To stop terrorists and other criminals, cell phones should have encryption backdoors to enable US government surveillance, argues FBI Director. After one year on the job, Comey outlined his vision for the future of the FBI, including a bigger focus on cyber and the creation of a new intelligence office within the bureau.
Cell phone encryption will prevent the federal government from stopping terrorists and child molesters unless the government is given special access. FBI Director called out the default encryption in Apple's iOS 8, and the optional Android encryption that will become the default for that operating system when Android 5.0 Lollipop is released next month.Read more
To infiltrate foreign networks and gain access to sensitive systems, the NSA has been using the tactics of “physical subversion” – deploying undercover agents in Chinese, German, South Korean and possibly even American companies.
Past reports on the National Security Agency have typically depicted a government organ that hacks other systems or works with private corporations to bypass their own encryption protections, but the latest report based on files leaked by Edward Snowden suggests the agency could be embedding operatives into foreign, as well as domestic, “commercial entities.”Read more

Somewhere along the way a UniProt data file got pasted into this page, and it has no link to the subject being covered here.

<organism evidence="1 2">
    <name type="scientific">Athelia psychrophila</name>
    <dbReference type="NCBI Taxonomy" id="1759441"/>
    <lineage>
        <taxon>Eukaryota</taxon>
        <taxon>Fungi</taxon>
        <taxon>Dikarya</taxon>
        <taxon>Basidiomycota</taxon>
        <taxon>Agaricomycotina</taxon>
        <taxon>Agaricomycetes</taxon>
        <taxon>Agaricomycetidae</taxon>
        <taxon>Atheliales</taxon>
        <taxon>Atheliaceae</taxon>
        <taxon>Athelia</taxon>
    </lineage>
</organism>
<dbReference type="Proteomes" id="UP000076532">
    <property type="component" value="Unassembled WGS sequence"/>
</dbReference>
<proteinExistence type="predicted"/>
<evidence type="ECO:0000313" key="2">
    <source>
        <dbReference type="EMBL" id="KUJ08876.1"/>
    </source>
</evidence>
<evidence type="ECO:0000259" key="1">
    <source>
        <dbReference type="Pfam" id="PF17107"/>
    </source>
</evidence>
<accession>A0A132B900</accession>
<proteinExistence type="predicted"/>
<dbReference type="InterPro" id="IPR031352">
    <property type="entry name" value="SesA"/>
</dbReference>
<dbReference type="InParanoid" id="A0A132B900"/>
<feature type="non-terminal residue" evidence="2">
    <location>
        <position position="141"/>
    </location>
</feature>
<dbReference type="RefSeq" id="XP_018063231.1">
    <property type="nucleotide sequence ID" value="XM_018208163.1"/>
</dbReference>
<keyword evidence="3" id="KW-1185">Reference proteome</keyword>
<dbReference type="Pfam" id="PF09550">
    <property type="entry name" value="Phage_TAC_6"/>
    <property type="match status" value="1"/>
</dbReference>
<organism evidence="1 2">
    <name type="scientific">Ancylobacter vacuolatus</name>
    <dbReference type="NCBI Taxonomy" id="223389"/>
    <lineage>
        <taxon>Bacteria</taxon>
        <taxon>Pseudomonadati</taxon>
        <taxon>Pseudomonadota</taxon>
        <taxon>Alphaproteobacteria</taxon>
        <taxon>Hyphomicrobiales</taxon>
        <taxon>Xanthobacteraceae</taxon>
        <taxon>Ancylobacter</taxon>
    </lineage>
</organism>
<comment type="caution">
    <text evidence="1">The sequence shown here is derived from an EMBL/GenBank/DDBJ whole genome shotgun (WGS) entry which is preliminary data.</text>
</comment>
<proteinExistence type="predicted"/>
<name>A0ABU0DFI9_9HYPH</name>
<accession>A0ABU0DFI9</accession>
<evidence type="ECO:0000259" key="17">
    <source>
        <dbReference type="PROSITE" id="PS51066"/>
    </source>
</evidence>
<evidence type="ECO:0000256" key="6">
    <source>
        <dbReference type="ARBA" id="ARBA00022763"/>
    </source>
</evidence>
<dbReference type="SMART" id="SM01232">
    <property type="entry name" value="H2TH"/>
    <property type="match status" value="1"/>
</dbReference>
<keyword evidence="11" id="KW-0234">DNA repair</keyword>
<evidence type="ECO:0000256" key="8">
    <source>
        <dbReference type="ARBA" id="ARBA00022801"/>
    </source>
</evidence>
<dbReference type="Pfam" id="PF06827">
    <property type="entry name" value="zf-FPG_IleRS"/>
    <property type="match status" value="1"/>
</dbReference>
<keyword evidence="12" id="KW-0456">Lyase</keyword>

Twitter just sued the federal government over restrictions the government places on how much the company can disclose about surveillance requests it receives. For months, Twitter has tried to negotiate with the government to expand the kind of information that it and other companies are allowed to disclose. But it failed.
Twitter asserts in its suit that preventing the company from telling users how often the government submits national security requests for user data is a violation of the First Amendment. The move goes a step beyond a challenge filed by Google and other companies last year that also sought permission on First Amendment grounds to disclose how often it receives national security requests for data.Read more
The creation of Next Generation Identification system took a lot of years and money, but now it can change the old automated fingerprint identification, which was used by FBI. At the beginning the identification system was designed as multifactorial, because the data will be collected from different biometric indicators, and its functionality will be extended in future.
The NGI system will have more data, than any systems have had before. In addition to fingerprints, tattoos and scars photos, images of the iris, the identification system will contain the pictures of people, namely the person identification as a form of available information source on biometric identification.Read more
Not so long ago these news were marked by an internet-wide newsbreak: anonymous hackers somehow obtained explicit photos of various Hollywood celebrities, including many A-listers, like Jennifer Lawrence, and publicized this material on the Internet.
Such leaks are not new, however, this one was on a massive scale. From the very beginning there was an assumption that perhaps some photos were stolen directly from celebrities’ accounts in the Apple’s iCloud. Is this possible? If so, what can be done to avoid the theft? At this time, there is no hard evidence in this case. Apple and the FBI are currently investigating and we look forward to reading the results.Read more